I am currently trying to educate myself about Distributism, and one of the works I have been perusing is Chesterton's Utopia of Usurers. I sometimes think Chesterton attacks the right thing in the wrong way, as in this excerpt:
But this strange poetry of plutocracy prevails over people against their very senses. You write to one of the great London stores or emporia, asking, let us say, for an umbrella. A month or two afterwards you receive a very elaborately constructed parcel, containing a broken parasol. You are very pleased. You are gratified to reflect on what a vast number of assistants and employees had combined to break that parasol. You luxuriate in the memory of all those long rooms and departments and wonder in which of them the parasol that you never ordered was broken. Or you want a toy elephant for your child on Christmas Day; as children, like all nice and healthy people, are very ritualistic. Some week or so after Twelfth Night, let us say, you have the pleasure of removing three layers of pasteboards, five layers of brown paper, and fifteen layers of tissue paper and discovering the fragments of an artificial crocodile. You smile in an expansive spirit. You feel that your soul has been broadened by the vision of incompetence conducted on so large a scale. You admire all the more the colossal and Omnipresent Brain of the Organiser of Industry, who amid all his multitudinous cares did not disdain to remember his duty of smashing even the smallest toy of the smallest child. Or, supposing you have asked him to send you some two rolls of cocoa-nut matting: and supposing (after a due interval for reflection) he duly delivers to you the five rolls of wire netting. You take pleasure in the consideration of a mystery: which coarse minds might have called a mistake. It consoles you to know how big the business is: and what an enormous number people were needed to make such a mistake.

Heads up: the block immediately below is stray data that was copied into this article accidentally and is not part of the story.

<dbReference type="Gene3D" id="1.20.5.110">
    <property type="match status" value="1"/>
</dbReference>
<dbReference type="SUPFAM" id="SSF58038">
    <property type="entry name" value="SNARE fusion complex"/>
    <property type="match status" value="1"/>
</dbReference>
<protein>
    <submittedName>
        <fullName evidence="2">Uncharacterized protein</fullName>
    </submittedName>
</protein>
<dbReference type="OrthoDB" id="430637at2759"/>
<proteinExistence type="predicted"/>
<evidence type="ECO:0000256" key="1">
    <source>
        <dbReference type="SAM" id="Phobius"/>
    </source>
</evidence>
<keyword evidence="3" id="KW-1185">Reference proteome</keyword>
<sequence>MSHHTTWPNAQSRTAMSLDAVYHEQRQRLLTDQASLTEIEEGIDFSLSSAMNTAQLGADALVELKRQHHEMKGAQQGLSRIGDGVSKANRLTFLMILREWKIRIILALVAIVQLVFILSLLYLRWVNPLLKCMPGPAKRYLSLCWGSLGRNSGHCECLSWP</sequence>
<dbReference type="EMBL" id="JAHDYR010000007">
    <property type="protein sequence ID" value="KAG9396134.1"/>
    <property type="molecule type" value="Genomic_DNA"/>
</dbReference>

Now perhaps the big stores were this inefficient in Chesterton's day. Perhaps they still are. But it seems to me that big business is not better for being more efficient. In fact, I think it is all the worse for being efficient, since that can only make it more dominant. I also think that-- except in the cases of hospitals and policing and other life-sustaining services-- there is such a thing as too much efficiency, and that modern society has already reached that point. The more deadlines and service standards become sacred, the more society becomes plagued with pressure and rudeness and sky-high expectations. It does a man good to wait now and again; to be frustrated now and again; to make do now and again. Convenience is the enemy of civilization.